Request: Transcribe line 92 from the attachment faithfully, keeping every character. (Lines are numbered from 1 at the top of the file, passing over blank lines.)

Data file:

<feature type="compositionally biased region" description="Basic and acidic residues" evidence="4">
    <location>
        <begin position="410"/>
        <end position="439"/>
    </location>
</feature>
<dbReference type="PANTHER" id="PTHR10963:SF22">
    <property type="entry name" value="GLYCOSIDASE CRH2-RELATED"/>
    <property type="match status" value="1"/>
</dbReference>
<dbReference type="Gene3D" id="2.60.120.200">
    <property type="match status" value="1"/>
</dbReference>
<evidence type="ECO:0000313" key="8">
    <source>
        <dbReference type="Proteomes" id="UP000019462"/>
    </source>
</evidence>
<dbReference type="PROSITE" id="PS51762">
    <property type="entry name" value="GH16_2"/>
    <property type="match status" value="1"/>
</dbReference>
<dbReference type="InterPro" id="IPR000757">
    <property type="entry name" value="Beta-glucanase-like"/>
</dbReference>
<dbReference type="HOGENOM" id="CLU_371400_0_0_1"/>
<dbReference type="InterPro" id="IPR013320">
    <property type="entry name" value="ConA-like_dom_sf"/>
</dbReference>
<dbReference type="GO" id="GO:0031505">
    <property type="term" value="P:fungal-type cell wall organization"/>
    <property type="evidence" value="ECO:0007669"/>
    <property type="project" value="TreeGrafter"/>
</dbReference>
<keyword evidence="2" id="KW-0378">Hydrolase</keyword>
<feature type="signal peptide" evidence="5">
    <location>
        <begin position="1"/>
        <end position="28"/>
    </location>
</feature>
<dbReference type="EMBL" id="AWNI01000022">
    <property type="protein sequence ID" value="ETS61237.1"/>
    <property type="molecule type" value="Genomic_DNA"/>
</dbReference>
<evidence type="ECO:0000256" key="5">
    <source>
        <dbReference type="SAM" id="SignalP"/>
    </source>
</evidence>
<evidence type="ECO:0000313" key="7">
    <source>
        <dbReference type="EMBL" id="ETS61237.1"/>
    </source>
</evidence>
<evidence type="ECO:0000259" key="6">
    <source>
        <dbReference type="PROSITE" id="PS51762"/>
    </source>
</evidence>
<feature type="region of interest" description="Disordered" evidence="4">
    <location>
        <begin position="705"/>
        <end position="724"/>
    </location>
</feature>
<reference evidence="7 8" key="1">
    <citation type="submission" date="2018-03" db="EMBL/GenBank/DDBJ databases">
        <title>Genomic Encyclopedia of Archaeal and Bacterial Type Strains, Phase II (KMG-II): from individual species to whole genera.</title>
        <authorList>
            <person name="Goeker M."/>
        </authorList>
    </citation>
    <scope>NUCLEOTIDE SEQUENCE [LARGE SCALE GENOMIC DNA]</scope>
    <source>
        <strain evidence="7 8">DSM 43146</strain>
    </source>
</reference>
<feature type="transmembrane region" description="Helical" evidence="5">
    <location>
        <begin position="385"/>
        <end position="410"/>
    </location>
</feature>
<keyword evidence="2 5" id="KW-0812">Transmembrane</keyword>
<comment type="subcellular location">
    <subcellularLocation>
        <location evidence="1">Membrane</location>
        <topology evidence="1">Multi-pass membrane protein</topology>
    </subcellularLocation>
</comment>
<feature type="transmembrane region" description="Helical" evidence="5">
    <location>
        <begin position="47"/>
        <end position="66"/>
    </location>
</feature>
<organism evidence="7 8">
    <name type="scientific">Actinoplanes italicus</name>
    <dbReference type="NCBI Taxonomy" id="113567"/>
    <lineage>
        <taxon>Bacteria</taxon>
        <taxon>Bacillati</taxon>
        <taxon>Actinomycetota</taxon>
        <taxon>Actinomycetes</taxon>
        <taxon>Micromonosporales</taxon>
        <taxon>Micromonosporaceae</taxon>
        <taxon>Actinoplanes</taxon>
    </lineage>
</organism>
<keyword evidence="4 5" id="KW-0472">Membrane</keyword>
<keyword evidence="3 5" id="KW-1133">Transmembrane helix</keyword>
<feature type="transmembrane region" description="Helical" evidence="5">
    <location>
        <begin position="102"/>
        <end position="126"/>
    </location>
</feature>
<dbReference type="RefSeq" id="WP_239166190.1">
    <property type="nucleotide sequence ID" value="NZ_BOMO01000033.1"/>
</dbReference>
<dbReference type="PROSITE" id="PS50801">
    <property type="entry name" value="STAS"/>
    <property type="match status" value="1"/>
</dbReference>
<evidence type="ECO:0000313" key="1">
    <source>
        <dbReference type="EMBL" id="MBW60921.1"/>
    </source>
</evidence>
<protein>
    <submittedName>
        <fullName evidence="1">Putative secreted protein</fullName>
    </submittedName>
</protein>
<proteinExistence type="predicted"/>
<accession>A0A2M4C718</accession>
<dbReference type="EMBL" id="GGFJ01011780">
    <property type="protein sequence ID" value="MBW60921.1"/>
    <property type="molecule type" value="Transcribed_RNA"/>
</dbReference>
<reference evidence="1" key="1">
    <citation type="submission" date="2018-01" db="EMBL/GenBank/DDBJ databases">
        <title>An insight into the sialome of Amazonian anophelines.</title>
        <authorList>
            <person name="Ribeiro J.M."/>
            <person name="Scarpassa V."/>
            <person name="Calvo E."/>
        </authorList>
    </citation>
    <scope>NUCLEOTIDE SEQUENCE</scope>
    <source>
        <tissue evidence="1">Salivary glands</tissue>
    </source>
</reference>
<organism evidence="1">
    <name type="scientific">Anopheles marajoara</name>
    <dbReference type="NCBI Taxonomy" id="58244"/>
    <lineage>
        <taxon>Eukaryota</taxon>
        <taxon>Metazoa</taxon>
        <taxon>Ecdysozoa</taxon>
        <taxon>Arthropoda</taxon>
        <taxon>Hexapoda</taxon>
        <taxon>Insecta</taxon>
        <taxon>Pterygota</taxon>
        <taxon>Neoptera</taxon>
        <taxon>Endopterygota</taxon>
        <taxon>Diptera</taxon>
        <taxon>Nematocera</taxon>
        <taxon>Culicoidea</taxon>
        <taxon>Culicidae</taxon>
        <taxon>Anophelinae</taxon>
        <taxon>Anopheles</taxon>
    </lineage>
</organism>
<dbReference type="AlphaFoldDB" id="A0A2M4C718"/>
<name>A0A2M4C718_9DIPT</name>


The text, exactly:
<feature type="transmembrane region" description="Helical" evidence="5">